Director : Paul King
Year Of Release : 2017
Principal Cast : Hugh Bonneville, Sally Hawkins, Brendan Gleeson, Julie Walters, Jim Broadbent, Peter Capaldi, Hugh Grant, Madeline Harris, Samuel Joslin, Noah Taylor, Tom Conti, Ben Miller, Richard Ayoade, Voices of Ben Wishaw, Imelda Staunton, Michael Gambon
Approx Running Time : 103 Minutes
Synopsis: Paddington, now happily settled with the Brown family and a popular member of the local community, picks up a series of odd jobs to buy the perfect present for his Aunt Lucy’s 100th birthday, only for the gift to be stolen.
At the end of review of Paul King’s 2014 kids flick, Paddington, I requested a sequel. It appears the producers were listening, because they’ve given us one and, by golly, it’s just as good as the original. Paddington 2 returns most of the original cast (including Ben Wishaw’s delightful voice for the titular bear) and director Paul King to the helm of this wonderfully silly, fanciful soufle of cinematic charm. Paddington 2 doesn’t just tap into the warm fuzzy embrace of the original film’s soft-focused magic, it practically drowns itself in it, and where kitsch and nostalgic childish humour reside, Paddington 2 firmly plants its flag.
Now living with the Browns, Paddington (voice of Ben Wishaw) has picked up several odd jobs around his community, whilst trying to earn enough money to purchase an old pop-up book from local antique dealer Mr Gruber (Jim Broadbent) to give to his Aunt Lucy (voice of Imelda Staunton) for her 100th birthday. However, local famous actor Phoenix Buchanan (Hugh Grant) learns of the book’s existence, and steals it, inadvertently framing Paddington for the crime, for which the young bear is sent to prison. While in prison, Paddington befriends lowlife types such as Nuckles McGinty (Brendan Gleeson), and hatches a plan to escape, while Mr Brown (Hugh Bonneville), Mrs Brown (Sally Hawkins), and their children Judy (Madeline Harris) and Jonathan (Samuel Joslin) track down the clues to the real thief and expose him.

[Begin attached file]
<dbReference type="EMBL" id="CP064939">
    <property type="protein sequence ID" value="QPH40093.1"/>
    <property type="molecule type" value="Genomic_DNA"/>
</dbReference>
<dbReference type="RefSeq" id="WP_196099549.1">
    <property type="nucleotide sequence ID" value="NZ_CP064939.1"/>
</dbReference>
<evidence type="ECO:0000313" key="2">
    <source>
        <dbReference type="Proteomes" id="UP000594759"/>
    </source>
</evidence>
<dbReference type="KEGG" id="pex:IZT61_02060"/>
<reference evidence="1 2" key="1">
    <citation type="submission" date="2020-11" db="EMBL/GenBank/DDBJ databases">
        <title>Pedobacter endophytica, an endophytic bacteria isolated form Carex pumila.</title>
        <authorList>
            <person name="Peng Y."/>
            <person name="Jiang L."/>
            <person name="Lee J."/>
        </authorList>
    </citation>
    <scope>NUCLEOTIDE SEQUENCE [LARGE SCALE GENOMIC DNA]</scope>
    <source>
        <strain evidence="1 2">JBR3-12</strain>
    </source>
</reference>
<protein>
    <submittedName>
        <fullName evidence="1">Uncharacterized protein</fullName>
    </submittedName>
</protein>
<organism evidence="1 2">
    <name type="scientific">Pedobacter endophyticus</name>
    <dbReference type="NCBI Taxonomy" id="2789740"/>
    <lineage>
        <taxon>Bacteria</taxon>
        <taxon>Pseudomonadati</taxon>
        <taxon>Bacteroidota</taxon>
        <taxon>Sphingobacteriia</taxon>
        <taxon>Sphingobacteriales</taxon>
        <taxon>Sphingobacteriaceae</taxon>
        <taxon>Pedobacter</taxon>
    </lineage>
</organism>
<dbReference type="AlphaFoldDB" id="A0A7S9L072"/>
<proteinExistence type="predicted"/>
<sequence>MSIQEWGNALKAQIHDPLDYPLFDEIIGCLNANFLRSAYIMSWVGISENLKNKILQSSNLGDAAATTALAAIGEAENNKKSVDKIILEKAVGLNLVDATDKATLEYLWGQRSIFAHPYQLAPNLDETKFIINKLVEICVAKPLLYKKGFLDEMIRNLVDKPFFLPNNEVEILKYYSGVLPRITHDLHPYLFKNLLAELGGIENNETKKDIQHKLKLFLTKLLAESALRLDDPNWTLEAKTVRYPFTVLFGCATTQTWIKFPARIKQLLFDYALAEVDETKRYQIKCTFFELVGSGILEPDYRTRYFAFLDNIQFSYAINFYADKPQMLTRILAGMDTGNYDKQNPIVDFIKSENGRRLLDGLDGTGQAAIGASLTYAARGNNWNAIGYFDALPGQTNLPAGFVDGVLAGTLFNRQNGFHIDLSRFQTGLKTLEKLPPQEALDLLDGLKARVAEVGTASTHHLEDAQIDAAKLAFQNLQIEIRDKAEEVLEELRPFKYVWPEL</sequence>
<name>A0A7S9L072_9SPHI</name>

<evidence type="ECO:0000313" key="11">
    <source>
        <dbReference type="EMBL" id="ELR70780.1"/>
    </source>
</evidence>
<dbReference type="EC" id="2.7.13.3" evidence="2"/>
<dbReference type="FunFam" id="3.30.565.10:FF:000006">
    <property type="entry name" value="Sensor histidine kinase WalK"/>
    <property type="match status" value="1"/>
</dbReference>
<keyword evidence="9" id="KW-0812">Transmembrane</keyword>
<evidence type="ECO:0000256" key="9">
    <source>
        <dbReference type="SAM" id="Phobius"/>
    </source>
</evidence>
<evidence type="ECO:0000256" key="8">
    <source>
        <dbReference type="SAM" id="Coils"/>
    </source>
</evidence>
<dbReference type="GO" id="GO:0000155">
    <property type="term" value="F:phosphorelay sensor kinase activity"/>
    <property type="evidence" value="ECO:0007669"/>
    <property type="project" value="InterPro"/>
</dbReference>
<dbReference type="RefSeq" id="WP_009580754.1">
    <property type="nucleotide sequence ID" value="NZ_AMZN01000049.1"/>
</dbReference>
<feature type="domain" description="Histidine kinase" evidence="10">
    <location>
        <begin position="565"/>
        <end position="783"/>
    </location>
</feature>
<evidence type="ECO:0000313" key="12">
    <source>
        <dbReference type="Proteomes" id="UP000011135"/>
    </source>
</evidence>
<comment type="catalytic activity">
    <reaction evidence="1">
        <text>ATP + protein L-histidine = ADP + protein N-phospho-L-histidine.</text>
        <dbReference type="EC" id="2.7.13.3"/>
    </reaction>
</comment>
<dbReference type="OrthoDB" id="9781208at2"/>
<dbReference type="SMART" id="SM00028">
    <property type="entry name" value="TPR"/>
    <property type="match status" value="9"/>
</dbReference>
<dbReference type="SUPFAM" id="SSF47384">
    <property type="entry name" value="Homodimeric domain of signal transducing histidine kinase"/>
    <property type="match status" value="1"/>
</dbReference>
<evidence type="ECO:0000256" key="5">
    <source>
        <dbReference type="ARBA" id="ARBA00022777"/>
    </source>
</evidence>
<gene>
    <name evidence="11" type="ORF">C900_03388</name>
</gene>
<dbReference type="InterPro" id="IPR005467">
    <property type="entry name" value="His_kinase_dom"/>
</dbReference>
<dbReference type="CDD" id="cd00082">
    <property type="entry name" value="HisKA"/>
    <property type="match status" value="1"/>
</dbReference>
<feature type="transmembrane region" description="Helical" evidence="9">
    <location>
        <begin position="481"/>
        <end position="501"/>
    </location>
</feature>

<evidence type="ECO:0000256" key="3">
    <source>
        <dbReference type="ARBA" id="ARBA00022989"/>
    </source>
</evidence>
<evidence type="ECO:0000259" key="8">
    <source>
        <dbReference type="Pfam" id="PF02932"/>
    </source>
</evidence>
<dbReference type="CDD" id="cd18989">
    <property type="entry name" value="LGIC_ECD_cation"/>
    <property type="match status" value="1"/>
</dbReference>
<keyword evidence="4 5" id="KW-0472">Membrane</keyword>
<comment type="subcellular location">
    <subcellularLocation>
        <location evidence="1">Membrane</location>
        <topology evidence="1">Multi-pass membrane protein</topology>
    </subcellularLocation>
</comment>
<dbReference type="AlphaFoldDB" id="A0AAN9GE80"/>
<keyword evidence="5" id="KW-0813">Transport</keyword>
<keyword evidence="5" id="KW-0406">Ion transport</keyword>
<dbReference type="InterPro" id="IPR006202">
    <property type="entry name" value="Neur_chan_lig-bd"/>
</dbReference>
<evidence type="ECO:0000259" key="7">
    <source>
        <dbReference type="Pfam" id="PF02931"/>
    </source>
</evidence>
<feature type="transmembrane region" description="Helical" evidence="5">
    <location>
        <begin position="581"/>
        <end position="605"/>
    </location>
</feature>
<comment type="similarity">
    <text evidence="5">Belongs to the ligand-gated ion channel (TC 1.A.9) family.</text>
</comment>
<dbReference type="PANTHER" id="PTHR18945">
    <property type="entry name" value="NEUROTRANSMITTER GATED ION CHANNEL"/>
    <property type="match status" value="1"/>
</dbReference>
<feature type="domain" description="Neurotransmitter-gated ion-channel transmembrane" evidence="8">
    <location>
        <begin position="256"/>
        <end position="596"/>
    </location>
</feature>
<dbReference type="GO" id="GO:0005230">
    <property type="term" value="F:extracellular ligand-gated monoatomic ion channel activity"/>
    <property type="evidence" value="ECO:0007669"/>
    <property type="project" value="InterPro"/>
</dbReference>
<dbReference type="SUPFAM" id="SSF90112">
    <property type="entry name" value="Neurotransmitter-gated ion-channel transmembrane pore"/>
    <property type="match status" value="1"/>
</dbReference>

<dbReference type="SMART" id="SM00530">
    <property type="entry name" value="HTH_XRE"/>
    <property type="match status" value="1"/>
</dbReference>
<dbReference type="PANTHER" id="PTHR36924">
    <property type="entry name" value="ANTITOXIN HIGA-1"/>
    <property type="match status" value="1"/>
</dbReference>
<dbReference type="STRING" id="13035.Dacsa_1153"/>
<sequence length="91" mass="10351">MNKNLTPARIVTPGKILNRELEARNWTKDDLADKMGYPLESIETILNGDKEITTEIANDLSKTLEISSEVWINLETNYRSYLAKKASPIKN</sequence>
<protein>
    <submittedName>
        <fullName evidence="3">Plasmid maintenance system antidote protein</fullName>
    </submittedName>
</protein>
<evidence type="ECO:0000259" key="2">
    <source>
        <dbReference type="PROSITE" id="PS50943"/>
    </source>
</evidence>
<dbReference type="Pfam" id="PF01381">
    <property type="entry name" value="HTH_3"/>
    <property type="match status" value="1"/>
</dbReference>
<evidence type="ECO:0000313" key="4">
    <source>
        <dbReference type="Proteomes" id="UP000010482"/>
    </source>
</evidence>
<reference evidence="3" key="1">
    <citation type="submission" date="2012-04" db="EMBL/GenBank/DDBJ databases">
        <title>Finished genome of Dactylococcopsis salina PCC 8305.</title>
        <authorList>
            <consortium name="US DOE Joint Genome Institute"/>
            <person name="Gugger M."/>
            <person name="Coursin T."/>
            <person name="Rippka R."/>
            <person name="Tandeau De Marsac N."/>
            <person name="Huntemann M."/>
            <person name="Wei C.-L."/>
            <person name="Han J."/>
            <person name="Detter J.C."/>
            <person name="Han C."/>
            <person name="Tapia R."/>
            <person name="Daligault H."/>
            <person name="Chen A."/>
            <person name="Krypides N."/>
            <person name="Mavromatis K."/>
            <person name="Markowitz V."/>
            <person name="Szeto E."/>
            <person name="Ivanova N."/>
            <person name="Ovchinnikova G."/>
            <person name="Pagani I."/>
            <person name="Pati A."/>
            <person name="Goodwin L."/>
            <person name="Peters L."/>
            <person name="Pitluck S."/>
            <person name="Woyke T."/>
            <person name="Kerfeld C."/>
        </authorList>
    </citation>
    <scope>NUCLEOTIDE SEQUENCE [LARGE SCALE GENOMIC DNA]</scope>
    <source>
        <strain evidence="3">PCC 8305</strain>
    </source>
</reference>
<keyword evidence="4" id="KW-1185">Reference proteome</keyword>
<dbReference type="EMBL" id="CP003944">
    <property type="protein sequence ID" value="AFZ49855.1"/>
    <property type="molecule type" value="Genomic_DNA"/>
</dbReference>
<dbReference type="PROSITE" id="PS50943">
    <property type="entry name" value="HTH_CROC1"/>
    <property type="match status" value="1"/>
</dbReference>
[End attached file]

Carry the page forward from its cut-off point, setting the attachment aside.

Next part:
Few children’s films transcend the boundary of satisfying entertainment for both the younger and older brigade, and Paddington’s sentimental, heart-warming story does just that. Wholly fanciful and touched with a certain joie de vivre, Paddington 2 continues the original film’s sense of fun and entertainment that’ll have you cheering, laughing and clapping in the cinema. Blessed with a solid villain performance from Hugh Grant (playing a little less hammy than Nicole Kidman in the previous film) and an against-type arc from Brendan Gleeson, this jovial, tear-jerking film (yes, I nearly teared up towards the end) will delight people of all ages and if that’s a bad thing in this world then I don’t want to live in it.
The film knows what it’s all about; it doesn’t try and be snarky or post-modern pretentious, instead wallowing comfortably in its own unique flavouring and director Paul King recaptures the zest for love and laughs he grabbed in the first film. His script (co-written with Simon Farnaby) sets up the simple premise for Paddinton to bustle through in his own inimitable way, and as is the films wont King provides a Technicolor blast of radiant widescreen photography and Dario Marianelli’s music-box score that effortlessly draws us into this world. It’s a London we all want to believe in – everyone’s friendly and even the lengthy prison sequences (Paddington spends a large portion of the film incarcerated with Gleeson, as well as Noah Taylor and a smattering of other “oh, it’s that guy” faces, which is nowhere near as bad as it might sound) contain a playful tone overriding the potential for darker themes. The script does touch on loss, notably Paddington’s perceived loss of family through his imprisonment, although through this comes a rejuvenated bond between bear and Browns. There is also an end-title card honouring Paddington creator Michael Bond, who passed away in June of 2017.
The humour of the film could be described as “genteel”. It’s neither offensive nor dull-witted, and blessedly has some gorgeously filmed slapstick (a sequence in which Paddington escapes the prison sees him homage Charlie Chaplin’s Modern Times by being wrangled through clocktower gears, which I laughed deeply at), all of which will make children squeal with laughter and adults find themselves chuckling at as well. It’s harmless kids entertainment dressed up with quality digital effects (you tend to forget Paddington is totally crafted in a computer, and the conceit is remarkably well executed to the point it’s seamless) and a gung-ho involvement from the stable of British acting talent – a roster of which almost equals those Harry Potter films for their ubiquity. The cast all get the joke, and without exception appear to be having an absolute blast with the material. This goes a long way to ensuring the audience watching have a blast with it too.
Paddington 2 is unironically British with a capital B. Disarming and enthusiastic to a fault, it’s rare a sequel manages to capture the same magic of the original film and yet Paul King and his band of behind-the-camera magicians have crafted a story that, while not quite an Oscar contending drama, will delight and enthral audiences all over the world and make it seem like your cares and worries are washing away. A true cinematic gem.